For many consumers, the most readily available source of credit can be found right in their wallet. We have credit cards for general uses, loyalty, gas, and merchants. Some of our general use cards, like a bank-issued Visa or MasterCard, may even have a fairly high credit limit. With such easy access to financing, you might be wondering if it’s ever a good idea to pay tuition with a credit card.
Of course, the answer is that it depends. If you use a credit card for convenience and pay your statement balance monthly, the answer is clearly, “yes.” However, if you are thinking of using a credit card to finance your bill, the answer becomes a little more tricky.
For the most part, taking on credit card debt that you will be paying over a long period of time is not a good idea and there are better options such as a private student loan or the federal PLUS loan. But, in some cases and at some schools private and federal student loans are not an option. In those cases, using a credit card may be your only alternative form of funding your education.
The most important factors to consider are:
- Have you exhausted all other, more affordable options? For example, federal student aid (if available at your school) and outside scholarships.
- Given the amount you need to access, how quickly can you repay or more precisely, what is your ability to repay?
- How much will you incur in finance charges?
If you’re thinking of paying tuition with a credit card, the odds are that you have exhausted all other options. If your school participates in federal student aid programs there, be sure to apply as there are a number of grants and student loans that you may be able to utilize before considering plastic. To apply for federal aid, you need to complete the FAFSA. You can also apply for outside scholarships. Do a scholarship search, keep your profile updated and check your results at least once a month to find new opportunities. Take your time when applying and ensure your application is complete, accurate and is of the highest quality you are capable of producing.
Next, think about how much you need to finance. If you are trying to fund a vocational program, the costs are often within reach of a credit card’s limits. The trick is determining how long you will carry that balance and how much added cost you will incur through finance charges. A typical bank card will set your minimum monthly payment such that if you made no further charges, you would pay the balance off in 48 months.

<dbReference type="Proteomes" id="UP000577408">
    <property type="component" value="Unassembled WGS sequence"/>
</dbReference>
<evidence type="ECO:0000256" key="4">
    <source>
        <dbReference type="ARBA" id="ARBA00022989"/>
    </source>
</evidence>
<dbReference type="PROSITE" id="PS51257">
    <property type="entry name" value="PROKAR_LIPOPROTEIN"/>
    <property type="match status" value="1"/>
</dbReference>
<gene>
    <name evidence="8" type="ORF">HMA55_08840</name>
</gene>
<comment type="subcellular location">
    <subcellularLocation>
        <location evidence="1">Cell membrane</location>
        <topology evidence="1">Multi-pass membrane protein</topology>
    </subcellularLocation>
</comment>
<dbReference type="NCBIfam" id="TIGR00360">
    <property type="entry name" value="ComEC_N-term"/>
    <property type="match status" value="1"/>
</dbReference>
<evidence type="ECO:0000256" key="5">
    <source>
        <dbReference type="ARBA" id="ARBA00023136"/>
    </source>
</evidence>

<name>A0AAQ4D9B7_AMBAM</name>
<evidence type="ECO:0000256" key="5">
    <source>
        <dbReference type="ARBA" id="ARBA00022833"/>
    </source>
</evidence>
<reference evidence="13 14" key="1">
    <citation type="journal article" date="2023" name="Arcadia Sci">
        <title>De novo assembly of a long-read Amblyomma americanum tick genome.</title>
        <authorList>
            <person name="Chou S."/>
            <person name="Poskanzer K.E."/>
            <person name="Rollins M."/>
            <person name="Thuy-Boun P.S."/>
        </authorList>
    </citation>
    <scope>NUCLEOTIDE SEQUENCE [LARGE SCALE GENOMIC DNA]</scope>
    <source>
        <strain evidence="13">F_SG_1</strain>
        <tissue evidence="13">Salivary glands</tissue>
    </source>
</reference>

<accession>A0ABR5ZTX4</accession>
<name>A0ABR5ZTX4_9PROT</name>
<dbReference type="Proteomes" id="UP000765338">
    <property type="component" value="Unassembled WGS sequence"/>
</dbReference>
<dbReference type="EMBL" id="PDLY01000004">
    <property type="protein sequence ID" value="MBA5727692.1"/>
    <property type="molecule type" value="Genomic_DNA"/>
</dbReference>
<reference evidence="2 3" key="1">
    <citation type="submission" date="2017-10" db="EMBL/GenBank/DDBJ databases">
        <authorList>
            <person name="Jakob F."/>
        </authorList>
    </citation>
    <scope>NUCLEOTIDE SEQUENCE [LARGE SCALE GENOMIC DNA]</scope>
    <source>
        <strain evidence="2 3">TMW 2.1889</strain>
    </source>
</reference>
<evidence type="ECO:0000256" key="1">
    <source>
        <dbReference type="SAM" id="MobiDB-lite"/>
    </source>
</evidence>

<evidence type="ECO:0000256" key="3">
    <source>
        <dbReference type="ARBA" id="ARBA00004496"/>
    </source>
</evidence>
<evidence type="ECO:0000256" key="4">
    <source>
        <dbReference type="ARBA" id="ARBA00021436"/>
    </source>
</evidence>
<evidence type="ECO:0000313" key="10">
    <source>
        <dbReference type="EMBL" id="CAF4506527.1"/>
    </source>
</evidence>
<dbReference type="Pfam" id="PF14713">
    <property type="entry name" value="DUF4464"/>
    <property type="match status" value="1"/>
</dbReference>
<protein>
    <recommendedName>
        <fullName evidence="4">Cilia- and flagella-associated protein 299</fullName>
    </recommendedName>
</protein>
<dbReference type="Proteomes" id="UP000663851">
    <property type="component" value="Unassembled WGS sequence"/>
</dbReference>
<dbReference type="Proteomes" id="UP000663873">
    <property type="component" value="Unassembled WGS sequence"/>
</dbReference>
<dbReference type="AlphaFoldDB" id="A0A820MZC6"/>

Naturally, while you carry a balance you will be charged interest. If your interest rate is particularly high and you carry a balance, your financing costs will be relatively high. For example, if you charge $5,000 at 19.99% and repay over 48 months, your finance charges would be $2,302.34 or nearly half of what you needed in the first place. Many people only worry about the monthly payment, but it’s also crucial to consider the added cost that financing adds to the equation.
The bottom line is that we can’t tell you if it’s a good option. If you have run out of other, more affordable options and advancing your education is the only way forward for you, charging your tuition may be a reasonable action to consider. However, you shouldn’t take this path if you do not have the ability to manage the monthly payment required when you receive your statement. Because of their convenience, it’s incredibly easy to let your charging get out of control. If you already carry a large balance you can barely afford, adding tuition to the mix is a bad idea. Likewise, don’t assume you’ll make more money in the future and at some point your payment will become more affordable. Work with what you have today.
Finally, whether you like it or not, you need to create a budget for your personal finances. Get a handle on your monthly income and expenses before you make any major financial decisions. Once you’ve gone through the exercise of getting your income and expenses (all of them!) on paper, figure out where you can save. Ideas might include changing your cell phone plan or downgrading your cable to a lower tier (or eliminating it altogether). Budget for future expenses–especially entertainment. Once you have a clear understanding of your discretionary income, you can begin to think about how adding an expense like a new or higher credit card payment will impact your finances. If you’re still unsure, consult a financial planner. A financial planner can help you create a budget and set goals. They can also help you weigh the pros and cons of doing things like paying your tuition with a credit card.